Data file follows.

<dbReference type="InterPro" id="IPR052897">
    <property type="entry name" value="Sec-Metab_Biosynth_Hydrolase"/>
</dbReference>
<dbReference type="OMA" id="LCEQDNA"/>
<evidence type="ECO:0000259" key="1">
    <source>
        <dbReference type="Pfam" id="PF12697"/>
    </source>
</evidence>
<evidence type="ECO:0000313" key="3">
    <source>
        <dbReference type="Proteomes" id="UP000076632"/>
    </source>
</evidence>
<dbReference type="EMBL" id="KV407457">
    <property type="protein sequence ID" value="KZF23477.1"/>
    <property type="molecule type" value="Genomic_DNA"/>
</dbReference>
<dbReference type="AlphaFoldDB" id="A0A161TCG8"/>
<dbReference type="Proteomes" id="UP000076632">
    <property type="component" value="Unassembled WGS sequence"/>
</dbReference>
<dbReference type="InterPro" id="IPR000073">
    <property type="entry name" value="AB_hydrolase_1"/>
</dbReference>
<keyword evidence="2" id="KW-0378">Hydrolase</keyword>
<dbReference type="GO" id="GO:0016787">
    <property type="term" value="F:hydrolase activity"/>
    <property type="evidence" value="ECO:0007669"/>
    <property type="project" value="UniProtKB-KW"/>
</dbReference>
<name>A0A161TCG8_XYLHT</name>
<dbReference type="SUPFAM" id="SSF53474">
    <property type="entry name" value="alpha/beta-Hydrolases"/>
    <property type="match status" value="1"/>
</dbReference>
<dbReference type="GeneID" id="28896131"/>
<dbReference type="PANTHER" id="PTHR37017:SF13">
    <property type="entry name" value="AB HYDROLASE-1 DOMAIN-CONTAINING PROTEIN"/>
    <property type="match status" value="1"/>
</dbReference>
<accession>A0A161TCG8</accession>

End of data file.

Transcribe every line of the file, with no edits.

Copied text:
<dbReference type="InterPro" id="IPR052897">
    <property type="entry name" value="Sec-Metab_Biosynth_Hydrolase"/>
</dbReference>
<dbReference type="OMA" id="LCEQDNA"/>
<evidence type="ECO:0000259" key="1">
    <source>
        <dbReference type="Pfam" id="PF12697"/>
    </source>
</evidence>
<evidence type="ECO:0000313" key="3">
    <source>
        <dbReference type="Proteomes" id="UP000076632"/>
    </source>
</evidence>
<dbReference type="EMBL" id="KV407457">
    <property type="protein sequence ID" value="KZF23477.1"/>
    <property type="molecule type" value="Genomic_DNA"/>
</dbReference>
<dbReference type="AlphaFoldDB" id="A0A161TCG8"/>
<dbReference type="Proteomes" id="UP000076632">
    <property type="component" value="Unassembled WGS sequence"/>
</dbReference>
<dbReference type="InterPro" id="IPR000073">
    <property type="entry name" value="AB_hydrolase_1"/>
</dbReference>
<keyword evidence="2" id="KW-0378">Hydrolase</keyword>
<dbReference type="GO" id="GO:0016787">
    <property type="term" value="F:hydrolase activity"/>
    <property type="evidence" value="ECO:0007669"/>
    <property type="project" value="UniProtKB-KW"/>
</dbReference>
<name>A0A161TCG8_XYLHT</name>
<dbReference type="SUPFAM" id="SSF53474">
    <property type="entry name" value="alpha/beta-Hydrolases"/>
    <property type="match status" value="1"/>
</dbReference>
<dbReference type="GeneID" id="28896131"/>
<dbReference type="PANTHER" id="PTHR37017:SF13">
    <property type="entry name" value="AB HYDROLASE-1 DOMAIN-CONTAINING PROTEIN"/>
    <property type="match status" value="1"/>
</dbReference>
<accession>A0A161TCG8</accession>